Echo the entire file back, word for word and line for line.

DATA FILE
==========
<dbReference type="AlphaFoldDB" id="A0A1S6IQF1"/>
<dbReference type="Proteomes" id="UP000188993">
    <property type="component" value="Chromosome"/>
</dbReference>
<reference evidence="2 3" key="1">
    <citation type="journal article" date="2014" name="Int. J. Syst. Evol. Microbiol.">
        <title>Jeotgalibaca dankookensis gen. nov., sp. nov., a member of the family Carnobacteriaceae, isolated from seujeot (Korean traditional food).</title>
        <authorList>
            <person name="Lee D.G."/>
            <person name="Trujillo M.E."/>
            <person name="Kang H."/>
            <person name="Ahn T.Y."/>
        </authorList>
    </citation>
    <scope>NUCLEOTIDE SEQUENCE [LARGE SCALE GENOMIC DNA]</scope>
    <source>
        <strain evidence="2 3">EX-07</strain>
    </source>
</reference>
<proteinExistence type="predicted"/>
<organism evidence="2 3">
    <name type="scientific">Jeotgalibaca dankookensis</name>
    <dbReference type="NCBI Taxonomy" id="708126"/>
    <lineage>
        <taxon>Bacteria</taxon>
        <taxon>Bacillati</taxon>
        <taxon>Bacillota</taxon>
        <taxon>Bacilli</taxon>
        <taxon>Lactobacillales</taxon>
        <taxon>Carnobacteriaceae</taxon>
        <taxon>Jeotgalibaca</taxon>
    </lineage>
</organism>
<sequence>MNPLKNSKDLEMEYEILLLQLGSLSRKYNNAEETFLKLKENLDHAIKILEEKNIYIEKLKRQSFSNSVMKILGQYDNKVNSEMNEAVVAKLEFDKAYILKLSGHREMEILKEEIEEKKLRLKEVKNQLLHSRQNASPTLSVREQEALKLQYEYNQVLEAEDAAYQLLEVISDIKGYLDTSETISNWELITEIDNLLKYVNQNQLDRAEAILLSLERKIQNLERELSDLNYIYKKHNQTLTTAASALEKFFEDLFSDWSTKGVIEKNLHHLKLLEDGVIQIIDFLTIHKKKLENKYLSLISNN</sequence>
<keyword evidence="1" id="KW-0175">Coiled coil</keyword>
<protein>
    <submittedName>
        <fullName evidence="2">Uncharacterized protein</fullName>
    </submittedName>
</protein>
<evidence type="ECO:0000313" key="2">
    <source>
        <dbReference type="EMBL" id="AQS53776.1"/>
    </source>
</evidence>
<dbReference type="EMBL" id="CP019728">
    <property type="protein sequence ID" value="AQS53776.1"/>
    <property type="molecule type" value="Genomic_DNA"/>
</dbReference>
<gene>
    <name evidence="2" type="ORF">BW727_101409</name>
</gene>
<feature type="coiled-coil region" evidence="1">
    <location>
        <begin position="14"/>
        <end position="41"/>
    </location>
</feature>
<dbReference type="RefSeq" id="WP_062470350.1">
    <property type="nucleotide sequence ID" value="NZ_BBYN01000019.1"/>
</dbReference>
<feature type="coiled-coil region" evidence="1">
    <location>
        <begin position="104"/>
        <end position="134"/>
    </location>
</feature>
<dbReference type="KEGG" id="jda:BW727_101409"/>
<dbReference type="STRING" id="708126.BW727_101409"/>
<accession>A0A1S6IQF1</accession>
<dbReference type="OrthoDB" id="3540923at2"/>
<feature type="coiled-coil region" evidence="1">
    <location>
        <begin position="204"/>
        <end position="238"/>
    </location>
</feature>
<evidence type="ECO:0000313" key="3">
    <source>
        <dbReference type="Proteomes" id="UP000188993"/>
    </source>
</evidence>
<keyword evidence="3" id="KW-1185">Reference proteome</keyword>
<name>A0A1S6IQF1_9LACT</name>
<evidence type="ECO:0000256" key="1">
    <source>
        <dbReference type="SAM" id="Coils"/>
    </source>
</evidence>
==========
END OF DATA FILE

<dbReference type="AlphaFoldDB" id="A0A1S6IQF1"/>
<dbReference type="Proteomes" id="UP000188993">
    <property type="component" value="Chromosome"/>
</dbReference>
<reference evidence="2 3" key="1">
    <citation type="journal article" date="2014" name="Int. J. Syst. Evol. Microbiol.">
        <title>Jeotgalibaca dankookensis gen. nov., sp. nov., a member of the family Carnobacteriaceae, isolated from seujeot (Korean traditional food).</title>
        <authorList>
            <person name="Lee D.G."/>
            <person name="Trujillo M.E."/>
            <person name="Kang H."/>
            <person name="Ahn T.Y."/>
        </authorList>
    </citation>
    <scope>NUCLEOTIDE SEQUENCE [LARGE SCALE GENOMIC DNA]</scope>
    <source>
        <strain evidence="2 3">EX-07</strain>
    </source>
</reference>
<proteinExistence type="predicted"/>
<organism evidence="2 3">
    <name type="scientific">Jeotgalibaca dankookensis</name>
    <dbReference type="NCBI Taxonomy" id="708126"/>
    <lineage>
        <taxon>Bacteria</taxon>
        <taxon>Bacillati</taxon>
        <taxon>Bacillota</taxon>
        <taxon>Bacilli</taxon>
        <taxon>Lactobacillales</taxon>
        <taxon>Carnobacteriaceae</taxon>
        <taxon>Jeotgalibaca</taxon>
    </lineage>
</organism>
<sequence>MNPLKNSKDLEMEYEILLLQLGSLSRKYNNAEETFLKLKENLDHAIKILEEKNIYIEKLKRQSFSNSVMKILGQYDNKVNSEMNEAVVAKLEFDKAYILKLSGHREMEILKEEIEEKKLRLKEVKNQLLHSRQNASPTLSVREQEALKLQYEYNQVLEAEDAAYQLLEVISDIKGYLDTSETISNWELITEIDNLLKYVNQNQLDRAEAILLSLERKIQNLERELSDLNYIYKKHNQTLTTAASALEKFFEDLFSDWSTKGVIEKNLHHLKLLEDGVIQIIDFLTIHKKKLENKYLSLISNN</sequence>
<keyword evidence="1" id="KW-0175">Coiled coil</keyword>
<protein>
    <submittedName>
        <fullName evidence="2">Uncharacterized protein</fullName>
    </submittedName>
</protein>
<evidence type="ECO:0000313" key="2">
    <source>
        <dbReference type="EMBL" id="AQS53776.1"/>
    </source>
</evidence>
<dbReference type="EMBL" id="CP019728">
    <property type="protein sequence ID" value="AQS53776.1"/>
    <property type="molecule type" value="Genomic_DNA"/>
</dbReference>
<gene>
    <name evidence="2" type="ORF">BW727_101409</name>
</gene>
<feature type="coiled-coil region" evidence="1">
    <location>
        <begin position="14"/>
        <end position="41"/>
    </location>
</feature>
<dbReference type="RefSeq" id="WP_062470350.1">
    <property type="nucleotide sequence ID" value="NZ_BBYN01000019.1"/>
</dbReference>
<feature type="coiled-coil region" evidence="1">
    <location>
        <begin position="104"/>
        <end position="134"/>
    </location>
</feature>
<dbReference type="KEGG" id="jda:BW727_101409"/>
<dbReference type="STRING" id="708126.BW727_101409"/>
<accession>A0A1S6IQF1</accession>
<dbReference type="OrthoDB" id="3540923at2"/>
<feature type="coiled-coil region" evidence="1">
    <location>
        <begin position="204"/>
        <end position="238"/>
    </location>
</feature>
<evidence type="ECO:0000313" key="3">
    <source>
        <dbReference type="Proteomes" id="UP000188993"/>
    </source>
</evidence>
<keyword evidence="3" id="KW-1185">Reference proteome</keyword>
<name>A0A1S6IQF1_9LACT</name>
<evidence type="ECO:0000256" key="1">
    <source>
        <dbReference type="SAM" id="Coils"/>
    </source>
</evidence>